*j*is measured.

We performed a GAIN search for the two-locus datasets to rank all possible two-way interactions and compare the results to the MDR and LR analysis. The GAIN tool software package was used for this analysis (McKinney et al., 2009).

#### Ranking filter

For each simulated model, MDR, EC, and LR analysis was performed, using the level of interaction (one or two-way interactions) simulated for each model, and the rank was calculated. The average rank of the simulated model was calculated across the 100 replicates of each model. For the single locus model, the possible ranks ranged from 1 (highest) to 100 (lowest). For the two-locus models, the possible ranks range from 1 (highest) to 4,950 (lowest). The average ranks for the non-causal loci were also calculated across each model for comparative purposes, and to get a feeling for the distribution of ranks expected by chance. These experiments were performed to compare how the “signal” raises out of the “noise” for the two methods.

#### Power analysis for the MDR filter

To evaluate the “power” of the MDR filter, we evaluated the number of times across the 100 replicates that the true, simulated model would pass through a filter using different cut-offs. We evaluated a range of cut-off values based on classification error, from 45% (a very loose filter) to 35% (a more stringent filter). The number of times the classification error score of our disease locus combination, passed through the filter for all 100 replicates was counted and converted to percentage points to estimate power.

#### False positive rate of the MDR filter

We then estimated the false positive rate of the two-locus epistatic models for the MDR method. To find this rate we calculated the frequency of noise (the non-disease two-locus combinations) passing through the classification error filter. For each replicate within each purely epistatic model the number of non-disease locus combinations that passed through the filter at the six different levels of the filter from 35 (the most stringent) to 45 (a score that could be expected by chance), was counted. The average for each error filter level, within each model was then calculated by averaging over the counts collected from the 100 replicates in that model; these scores were then converted to percentage points.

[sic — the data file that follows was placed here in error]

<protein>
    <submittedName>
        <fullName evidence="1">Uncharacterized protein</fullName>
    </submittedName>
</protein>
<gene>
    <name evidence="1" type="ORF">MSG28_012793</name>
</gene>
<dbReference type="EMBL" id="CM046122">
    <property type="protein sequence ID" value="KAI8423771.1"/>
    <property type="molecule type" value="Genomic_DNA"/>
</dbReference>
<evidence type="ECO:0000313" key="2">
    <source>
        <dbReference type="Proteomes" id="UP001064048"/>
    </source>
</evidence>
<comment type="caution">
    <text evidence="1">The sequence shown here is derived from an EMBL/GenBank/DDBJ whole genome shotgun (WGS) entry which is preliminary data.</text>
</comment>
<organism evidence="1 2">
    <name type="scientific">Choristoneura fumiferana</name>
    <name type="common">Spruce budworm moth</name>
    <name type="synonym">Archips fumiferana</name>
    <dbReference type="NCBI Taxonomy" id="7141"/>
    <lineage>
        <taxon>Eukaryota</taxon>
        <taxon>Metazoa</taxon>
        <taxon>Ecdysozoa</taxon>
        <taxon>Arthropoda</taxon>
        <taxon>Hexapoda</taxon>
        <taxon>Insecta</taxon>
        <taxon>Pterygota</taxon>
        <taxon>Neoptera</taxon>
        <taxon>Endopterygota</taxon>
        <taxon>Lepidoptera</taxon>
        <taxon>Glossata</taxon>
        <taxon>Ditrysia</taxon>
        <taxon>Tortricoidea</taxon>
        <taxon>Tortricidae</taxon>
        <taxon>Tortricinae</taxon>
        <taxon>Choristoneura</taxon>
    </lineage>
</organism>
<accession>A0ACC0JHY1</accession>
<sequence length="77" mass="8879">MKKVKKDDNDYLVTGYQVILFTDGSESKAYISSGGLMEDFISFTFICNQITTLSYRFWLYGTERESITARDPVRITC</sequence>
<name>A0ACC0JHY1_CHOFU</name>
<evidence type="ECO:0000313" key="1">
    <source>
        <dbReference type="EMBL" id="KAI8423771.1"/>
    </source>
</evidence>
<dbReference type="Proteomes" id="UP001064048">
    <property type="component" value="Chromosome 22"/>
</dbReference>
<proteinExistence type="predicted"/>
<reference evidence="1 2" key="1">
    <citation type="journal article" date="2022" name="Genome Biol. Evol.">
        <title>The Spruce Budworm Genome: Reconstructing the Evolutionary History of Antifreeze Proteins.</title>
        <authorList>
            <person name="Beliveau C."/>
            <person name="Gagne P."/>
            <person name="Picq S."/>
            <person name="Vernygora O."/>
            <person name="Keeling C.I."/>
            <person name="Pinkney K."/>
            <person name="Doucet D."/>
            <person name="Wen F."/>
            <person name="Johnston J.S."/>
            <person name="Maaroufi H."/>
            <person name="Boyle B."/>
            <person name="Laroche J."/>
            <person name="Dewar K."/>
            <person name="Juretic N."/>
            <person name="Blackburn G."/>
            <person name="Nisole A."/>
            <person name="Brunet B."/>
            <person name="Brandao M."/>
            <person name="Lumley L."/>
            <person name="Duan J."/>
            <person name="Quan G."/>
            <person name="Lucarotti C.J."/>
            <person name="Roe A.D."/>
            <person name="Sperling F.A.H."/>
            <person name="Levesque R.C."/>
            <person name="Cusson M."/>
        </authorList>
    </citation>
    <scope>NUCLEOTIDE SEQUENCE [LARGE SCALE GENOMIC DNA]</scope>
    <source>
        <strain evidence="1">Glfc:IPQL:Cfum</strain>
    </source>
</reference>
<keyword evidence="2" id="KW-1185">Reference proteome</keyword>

#### Large dataset analysis

In order to get a an idea of how well our filter may perform in the presence of thousands of noise SNPs, we ran an EC analysis and a one-way and two-way MDR analysis on a simulated dataset of 50,000 SNPs, with 1,000 cases, and 1,000 controls. The simulated dataset includes four interacting loci with 1 two-locus XOR model with heritability of 2% and 2 one-locus dominant models with heritability of 0.9 and 2%. All models had the minor allele frequencies set at 0.5. The whole four-way penetrance function had heritabilities ranging from 0 to 2% for all the individual two-way interactions contained within it (Table A7 in Appendix). This additional analysis was performed to evaluate how well the results seen in the simulation experiment might extrapolate to larger data, with a GWAS number of SNPs.

#### Implementation

Multifactor dimensionality reduction was implemented in C++, the two-locus LR was implemented in R, and the EC and GAIN algorithms are both implemented in JAVA. All simulations and analysis were run on quad-core Core2 Xeon processors (8 processors, each at 3 GHz and with 4 GB of memory). A java implementation of MDR software is publicly available through www.epistatis.org and an R implementation is available through http://cran.r-project.org/ (Winham and Motsinger-Reif, 2010). Java implementations of EC and GAIN were used from software provided by (McKinney et al., 2009).

Results were tested for significance using a mixed model analysis of variance approach. The analysis of variance model used checked for effects of allele frequency, analysis method (MDR, EC, or LR), models (effect sizes), and effect of association between allele frequency and analysis method on ranks. Note that the *p*-values reported from the ANOVA are raw (uncorrected for multiple comparisons) since these tests are meant to help interpret the results and not meant as strict statistical hypotheses.